The Kidney Project at UCSF, supported by funds courtesy John and Marcia Goldman Foundation and the NIH, is identified as a “transformative potential in treating chronic kidney failure.” Approximately 2 million people worldwide including 600,000 Americans suffer from chronic kidney failure and the numbers are growing rapidly partly due to the growing rate of diabetes. Dialysis, a very costly “solution,” is the primary form of treatment because fewer than 19% of people on the transplant list receive an organ and will need one or more replacements within a lifetime.
The Kidney Project is focused on a compartmented device which utilizes a silicone nano-filter in the first compartment to separate fluid and wastes, while keeping normal proteins and cells in the bloodstream. The second compartment would perform the other biological actions of a real kidney. The device is designed as an implant for the abdomen which attaches to the circulatory system and is powered by blood pressure – advantageous because electrical power, external pumps and / or tubes are unneeded. Even more important is the lack of dependency on immunosuppressant drugs which are necessary for transplants.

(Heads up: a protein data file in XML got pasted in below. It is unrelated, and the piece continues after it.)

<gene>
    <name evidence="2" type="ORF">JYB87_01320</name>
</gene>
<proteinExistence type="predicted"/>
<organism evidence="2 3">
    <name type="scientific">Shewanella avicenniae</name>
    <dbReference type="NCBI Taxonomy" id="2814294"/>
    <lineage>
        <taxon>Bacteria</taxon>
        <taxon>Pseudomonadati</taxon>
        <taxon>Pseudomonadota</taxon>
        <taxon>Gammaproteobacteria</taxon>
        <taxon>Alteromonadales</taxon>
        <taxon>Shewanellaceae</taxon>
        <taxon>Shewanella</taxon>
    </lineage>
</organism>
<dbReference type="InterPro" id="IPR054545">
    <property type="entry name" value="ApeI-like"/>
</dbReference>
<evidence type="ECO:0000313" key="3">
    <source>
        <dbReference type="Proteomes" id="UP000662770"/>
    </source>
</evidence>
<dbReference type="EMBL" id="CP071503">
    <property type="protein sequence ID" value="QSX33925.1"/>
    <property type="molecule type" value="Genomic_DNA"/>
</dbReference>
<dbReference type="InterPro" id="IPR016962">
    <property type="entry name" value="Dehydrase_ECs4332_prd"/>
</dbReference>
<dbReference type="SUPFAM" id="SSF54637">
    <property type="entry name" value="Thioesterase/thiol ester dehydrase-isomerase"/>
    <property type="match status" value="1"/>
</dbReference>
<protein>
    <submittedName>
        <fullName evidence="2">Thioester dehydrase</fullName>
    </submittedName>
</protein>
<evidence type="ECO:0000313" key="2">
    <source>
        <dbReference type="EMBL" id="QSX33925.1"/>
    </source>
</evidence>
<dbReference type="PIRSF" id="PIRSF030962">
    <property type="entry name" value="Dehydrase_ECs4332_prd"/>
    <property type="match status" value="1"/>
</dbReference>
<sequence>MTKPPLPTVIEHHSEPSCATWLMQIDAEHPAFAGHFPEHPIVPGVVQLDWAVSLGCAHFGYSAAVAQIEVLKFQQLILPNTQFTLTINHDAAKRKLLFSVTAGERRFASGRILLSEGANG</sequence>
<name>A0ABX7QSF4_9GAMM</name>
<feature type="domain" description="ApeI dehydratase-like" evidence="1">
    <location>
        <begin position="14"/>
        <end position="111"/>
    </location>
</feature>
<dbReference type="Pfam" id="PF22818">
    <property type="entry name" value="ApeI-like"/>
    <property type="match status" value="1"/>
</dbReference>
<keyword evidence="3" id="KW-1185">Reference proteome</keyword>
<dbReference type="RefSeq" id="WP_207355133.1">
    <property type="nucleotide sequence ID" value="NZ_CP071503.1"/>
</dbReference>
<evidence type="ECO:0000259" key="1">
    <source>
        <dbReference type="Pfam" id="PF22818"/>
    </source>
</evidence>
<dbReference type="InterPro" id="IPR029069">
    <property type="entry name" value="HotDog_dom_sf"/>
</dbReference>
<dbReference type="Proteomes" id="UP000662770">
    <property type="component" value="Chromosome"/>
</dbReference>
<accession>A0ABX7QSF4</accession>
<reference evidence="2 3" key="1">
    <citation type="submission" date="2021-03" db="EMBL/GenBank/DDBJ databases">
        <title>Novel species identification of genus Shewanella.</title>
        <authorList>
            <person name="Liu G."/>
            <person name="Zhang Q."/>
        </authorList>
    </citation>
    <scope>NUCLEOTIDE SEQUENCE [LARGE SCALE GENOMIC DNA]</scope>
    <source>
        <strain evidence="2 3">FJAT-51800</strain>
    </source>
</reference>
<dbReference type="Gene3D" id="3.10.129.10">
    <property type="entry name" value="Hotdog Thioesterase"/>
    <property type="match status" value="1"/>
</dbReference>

The research team is targeting clinical trials of the device in humans by 2017.
Flashback: UCSF’s Artificial Kidney Protoype Unveiled